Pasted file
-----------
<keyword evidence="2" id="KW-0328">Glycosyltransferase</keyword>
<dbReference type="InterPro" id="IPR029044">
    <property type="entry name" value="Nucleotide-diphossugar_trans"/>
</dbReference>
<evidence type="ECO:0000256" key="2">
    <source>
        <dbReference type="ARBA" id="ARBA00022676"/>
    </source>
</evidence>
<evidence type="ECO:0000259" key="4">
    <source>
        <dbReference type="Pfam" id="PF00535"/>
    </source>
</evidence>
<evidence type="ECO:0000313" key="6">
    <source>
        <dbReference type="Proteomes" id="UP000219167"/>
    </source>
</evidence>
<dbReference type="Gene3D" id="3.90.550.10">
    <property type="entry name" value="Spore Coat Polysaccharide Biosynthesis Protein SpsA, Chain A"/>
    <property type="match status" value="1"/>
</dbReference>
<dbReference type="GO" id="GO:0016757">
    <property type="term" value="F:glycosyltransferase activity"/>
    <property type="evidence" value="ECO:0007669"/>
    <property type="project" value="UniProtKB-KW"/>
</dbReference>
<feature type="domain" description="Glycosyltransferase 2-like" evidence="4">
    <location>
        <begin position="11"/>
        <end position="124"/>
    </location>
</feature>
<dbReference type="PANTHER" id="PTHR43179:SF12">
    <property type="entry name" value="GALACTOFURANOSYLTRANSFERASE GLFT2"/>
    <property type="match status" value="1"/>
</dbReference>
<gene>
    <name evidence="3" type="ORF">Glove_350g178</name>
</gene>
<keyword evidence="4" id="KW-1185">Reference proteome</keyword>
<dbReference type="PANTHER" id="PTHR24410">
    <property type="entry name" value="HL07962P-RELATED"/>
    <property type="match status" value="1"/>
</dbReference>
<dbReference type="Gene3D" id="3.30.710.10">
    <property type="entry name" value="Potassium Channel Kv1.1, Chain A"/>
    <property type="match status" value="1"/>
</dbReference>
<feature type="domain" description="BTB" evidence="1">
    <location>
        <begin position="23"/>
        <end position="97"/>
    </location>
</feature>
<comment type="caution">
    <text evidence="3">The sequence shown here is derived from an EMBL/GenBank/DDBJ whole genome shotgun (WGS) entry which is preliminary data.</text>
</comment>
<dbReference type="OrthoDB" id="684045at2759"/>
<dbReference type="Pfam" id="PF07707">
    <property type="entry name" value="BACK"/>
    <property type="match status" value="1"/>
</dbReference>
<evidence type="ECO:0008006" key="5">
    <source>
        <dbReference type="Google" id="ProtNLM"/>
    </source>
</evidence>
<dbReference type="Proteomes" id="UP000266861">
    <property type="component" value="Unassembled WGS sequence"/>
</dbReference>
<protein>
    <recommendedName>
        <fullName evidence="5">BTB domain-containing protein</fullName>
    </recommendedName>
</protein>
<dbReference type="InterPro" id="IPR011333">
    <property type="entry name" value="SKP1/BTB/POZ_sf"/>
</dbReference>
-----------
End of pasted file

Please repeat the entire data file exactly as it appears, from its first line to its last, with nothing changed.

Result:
<keyword evidence="2" id="KW-0328">Glycosyltransferase</keyword>
<dbReference type="InterPro" id="IPR029044">
    <property type="entry name" value="Nucleotide-diphossugar_trans"/>
</dbReference>
<evidence type="ECO:0000256" key="2">
    <source>
        <dbReference type="ARBA" id="ARBA00022676"/>
    </source>
</evidence>
<evidence type="ECO:0000259" key="4">
    <source>
        <dbReference type="Pfam" id="PF00535"/>
    </source>
</evidence>
<evidence type="ECO:0000313" key="6">
    <source>
        <dbReference type="Proteomes" id="UP000219167"/>
    </source>
</evidence>
<dbReference type="Gene3D" id="3.90.550.10">
    <property type="entry name" value="Spore Coat Polysaccharide Biosynthesis Protein SpsA, Chain A"/>
    <property type="match status" value="1"/>
</dbReference>
<dbReference type="GO" id="GO:0016757">
    <property type="term" value="F:glycosyltransferase activity"/>
    <property type="evidence" value="ECO:0007669"/>
    <property type="project" value="UniProtKB-KW"/>
</dbReference>
<feature type="domain" description="Glycosyltransferase 2-like" evidence="4">
    <location>
        <begin position="11"/>
        <end position="124"/>
    </location>
</feature>
<dbReference type="PANTHER" id="PTHR43179:SF12">
    <property type="entry name" value="GALACTOFURANOSYLTRANSFERASE GLFT2"/>
    <property type="match status" value="1"/>
</dbReference>
<gene>
    <name evidence="3" type="ORF">Glove_350g178</name>
</gene>
<keyword evidence="4" id="KW-1185">Reference proteome</keyword>
<dbReference type="PANTHER" id="PTHR24410">
    <property type="entry name" value="HL07962P-RELATED"/>
    <property type="match status" value="1"/>
</dbReference>
<dbReference type="Gene3D" id="3.30.710.10">
    <property type="entry name" value="Potassium Channel Kv1.1, Chain A"/>
    <property type="match status" value="1"/>
</dbReference>
<feature type="domain" description="BTB" evidence="1">
    <location>
        <begin position="23"/>
        <end position="97"/>
    </location>
</feature>
<comment type="caution">
    <text evidence="3">The sequence shown here is derived from an EMBL/GenBank/DDBJ whole genome shotgun (WGS) entry which is preliminary data.</text>
</comment>
<dbReference type="OrthoDB" id="684045at2759"/>
<dbReference type="Pfam" id="PF07707">
    <property type="entry name" value="BACK"/>
    <property type="match status" value="1"/>
</dbReference>
<evidence type="ECO:0008006" key="5">
    <source>
        <dbReference type="Google" id="ProtNLM"/>
    </source>
</evidence>
<dbReference type="Proteomes" id="UP000266861">
    <property type="component" value="Unassembled WGS sequence"/>
</dbReference>
<protein>
    <recommendedName>
        <fullName evidence="5">BTB domain-containing protein</fullName>
    </recommendedName>
</protein>
<dbReference type="InterPro" id="IPR011333">
    <property type="entry name" value="SKP1/BTB/POZ_sf"/>
</dbReference>